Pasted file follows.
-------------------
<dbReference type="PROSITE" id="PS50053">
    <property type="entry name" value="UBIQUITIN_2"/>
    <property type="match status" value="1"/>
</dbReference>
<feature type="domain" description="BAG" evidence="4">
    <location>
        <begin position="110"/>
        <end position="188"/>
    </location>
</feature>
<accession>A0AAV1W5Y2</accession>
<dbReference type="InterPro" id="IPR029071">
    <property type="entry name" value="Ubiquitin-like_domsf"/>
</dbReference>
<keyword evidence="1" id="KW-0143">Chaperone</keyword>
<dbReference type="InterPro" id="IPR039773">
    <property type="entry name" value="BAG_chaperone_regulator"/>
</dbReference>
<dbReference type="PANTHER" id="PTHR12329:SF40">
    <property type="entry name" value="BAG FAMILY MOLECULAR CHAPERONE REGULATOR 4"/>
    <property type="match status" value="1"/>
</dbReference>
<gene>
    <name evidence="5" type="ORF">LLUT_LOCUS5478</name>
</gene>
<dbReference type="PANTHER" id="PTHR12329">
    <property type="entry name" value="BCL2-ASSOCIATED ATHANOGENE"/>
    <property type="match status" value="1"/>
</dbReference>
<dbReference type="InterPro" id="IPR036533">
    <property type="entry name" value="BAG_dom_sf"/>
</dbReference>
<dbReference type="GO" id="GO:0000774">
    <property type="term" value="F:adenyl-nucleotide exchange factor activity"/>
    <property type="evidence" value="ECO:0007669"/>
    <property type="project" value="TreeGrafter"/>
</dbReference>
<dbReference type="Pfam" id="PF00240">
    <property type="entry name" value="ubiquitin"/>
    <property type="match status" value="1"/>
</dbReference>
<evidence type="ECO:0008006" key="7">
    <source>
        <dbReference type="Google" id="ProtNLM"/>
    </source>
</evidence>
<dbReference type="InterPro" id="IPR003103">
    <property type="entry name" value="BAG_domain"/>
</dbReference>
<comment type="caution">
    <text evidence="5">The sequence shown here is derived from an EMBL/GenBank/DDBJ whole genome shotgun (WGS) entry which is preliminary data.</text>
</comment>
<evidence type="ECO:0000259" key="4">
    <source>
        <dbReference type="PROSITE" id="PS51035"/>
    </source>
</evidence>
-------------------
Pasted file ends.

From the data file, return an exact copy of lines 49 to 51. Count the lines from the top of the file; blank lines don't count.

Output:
</dbReference>
<comment type="caution">
    <text evidence="5">The sequence shown here is derived from an EMBL/GenBank/DDBJ whole genome shotgun (WGS) entry which is preliminary data.</text>